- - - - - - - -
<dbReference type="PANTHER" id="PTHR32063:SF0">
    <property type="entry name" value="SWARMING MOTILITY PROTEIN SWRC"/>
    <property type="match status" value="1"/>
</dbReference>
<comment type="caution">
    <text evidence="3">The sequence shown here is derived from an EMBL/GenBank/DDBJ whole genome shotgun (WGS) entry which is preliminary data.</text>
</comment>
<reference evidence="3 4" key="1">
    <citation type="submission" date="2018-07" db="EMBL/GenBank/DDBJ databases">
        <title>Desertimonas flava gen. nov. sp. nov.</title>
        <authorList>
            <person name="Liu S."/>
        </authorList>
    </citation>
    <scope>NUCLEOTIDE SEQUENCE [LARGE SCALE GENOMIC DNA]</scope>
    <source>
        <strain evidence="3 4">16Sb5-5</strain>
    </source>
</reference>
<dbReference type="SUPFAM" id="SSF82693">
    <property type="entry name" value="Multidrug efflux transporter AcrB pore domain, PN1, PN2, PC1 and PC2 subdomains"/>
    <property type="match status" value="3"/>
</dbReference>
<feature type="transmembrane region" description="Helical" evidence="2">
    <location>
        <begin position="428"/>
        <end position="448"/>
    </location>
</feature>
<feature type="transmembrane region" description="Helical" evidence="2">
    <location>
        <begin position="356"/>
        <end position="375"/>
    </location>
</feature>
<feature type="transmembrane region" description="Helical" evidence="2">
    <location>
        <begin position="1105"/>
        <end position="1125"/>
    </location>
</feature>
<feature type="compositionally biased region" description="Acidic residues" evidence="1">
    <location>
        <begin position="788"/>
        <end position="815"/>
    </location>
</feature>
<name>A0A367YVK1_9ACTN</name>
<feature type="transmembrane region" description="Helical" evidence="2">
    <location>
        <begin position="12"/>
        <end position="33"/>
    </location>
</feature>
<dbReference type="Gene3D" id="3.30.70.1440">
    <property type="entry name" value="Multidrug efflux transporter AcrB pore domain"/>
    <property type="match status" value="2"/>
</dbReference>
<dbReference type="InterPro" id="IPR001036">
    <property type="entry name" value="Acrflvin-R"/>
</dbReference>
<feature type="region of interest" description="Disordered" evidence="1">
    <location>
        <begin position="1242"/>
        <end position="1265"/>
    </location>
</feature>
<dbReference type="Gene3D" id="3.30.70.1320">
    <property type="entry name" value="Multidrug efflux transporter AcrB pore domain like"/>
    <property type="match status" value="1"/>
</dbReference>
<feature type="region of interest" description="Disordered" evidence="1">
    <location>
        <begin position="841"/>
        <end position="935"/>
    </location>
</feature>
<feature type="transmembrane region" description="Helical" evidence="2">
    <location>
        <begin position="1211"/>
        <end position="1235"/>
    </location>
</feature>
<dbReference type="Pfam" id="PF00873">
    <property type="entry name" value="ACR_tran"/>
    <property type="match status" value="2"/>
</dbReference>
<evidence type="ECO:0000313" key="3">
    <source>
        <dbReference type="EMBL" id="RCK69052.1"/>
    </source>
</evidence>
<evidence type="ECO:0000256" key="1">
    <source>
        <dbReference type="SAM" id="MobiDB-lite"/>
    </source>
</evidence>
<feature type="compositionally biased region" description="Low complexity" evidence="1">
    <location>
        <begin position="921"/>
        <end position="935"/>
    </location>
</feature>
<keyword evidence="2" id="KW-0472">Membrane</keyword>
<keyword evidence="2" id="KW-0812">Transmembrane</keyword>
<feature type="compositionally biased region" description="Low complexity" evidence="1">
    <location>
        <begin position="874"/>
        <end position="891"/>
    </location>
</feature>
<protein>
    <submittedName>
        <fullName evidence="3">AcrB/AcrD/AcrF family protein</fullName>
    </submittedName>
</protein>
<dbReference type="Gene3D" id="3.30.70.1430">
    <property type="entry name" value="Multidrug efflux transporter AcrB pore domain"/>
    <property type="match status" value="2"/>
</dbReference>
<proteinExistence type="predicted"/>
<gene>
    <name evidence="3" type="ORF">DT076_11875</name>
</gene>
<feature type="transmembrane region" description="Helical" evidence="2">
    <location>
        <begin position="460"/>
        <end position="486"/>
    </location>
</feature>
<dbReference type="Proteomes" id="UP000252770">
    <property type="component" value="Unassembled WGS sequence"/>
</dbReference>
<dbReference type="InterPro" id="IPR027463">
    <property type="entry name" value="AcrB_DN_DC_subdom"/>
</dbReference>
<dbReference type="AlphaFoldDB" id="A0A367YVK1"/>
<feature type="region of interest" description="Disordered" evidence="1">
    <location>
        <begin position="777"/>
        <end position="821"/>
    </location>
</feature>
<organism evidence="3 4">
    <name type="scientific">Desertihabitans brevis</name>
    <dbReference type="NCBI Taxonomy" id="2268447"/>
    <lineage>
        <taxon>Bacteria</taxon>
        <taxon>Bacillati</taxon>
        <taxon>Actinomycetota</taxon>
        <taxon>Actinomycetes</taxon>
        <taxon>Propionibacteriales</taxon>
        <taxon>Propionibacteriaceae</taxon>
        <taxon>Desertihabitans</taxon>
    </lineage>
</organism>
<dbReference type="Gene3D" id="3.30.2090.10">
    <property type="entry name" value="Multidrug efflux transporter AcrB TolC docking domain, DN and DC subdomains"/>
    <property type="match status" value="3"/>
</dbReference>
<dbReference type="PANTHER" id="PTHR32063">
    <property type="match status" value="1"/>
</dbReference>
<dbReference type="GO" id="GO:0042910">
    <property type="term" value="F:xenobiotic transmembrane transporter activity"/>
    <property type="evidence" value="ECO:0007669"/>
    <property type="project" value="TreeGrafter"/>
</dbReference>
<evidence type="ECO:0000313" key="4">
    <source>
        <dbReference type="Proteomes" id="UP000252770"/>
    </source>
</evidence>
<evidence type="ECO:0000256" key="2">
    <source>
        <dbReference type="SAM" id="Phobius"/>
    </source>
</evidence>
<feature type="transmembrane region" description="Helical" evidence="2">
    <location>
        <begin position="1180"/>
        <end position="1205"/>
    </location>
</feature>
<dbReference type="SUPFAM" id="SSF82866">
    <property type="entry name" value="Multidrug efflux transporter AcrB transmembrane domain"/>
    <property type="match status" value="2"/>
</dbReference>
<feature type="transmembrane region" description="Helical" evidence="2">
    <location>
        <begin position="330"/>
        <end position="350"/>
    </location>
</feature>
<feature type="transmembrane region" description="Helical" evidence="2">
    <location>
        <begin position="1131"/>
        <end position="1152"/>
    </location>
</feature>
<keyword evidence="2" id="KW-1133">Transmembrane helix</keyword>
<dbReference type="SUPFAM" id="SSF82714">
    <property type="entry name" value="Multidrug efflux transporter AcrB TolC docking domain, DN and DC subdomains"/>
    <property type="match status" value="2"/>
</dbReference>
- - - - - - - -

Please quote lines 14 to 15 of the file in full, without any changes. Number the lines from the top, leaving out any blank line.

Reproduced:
    </citation>
    <scope>NUCLEOTIDE SEQUENCE [LARGE SCALE GENOMIC DNA]</scope>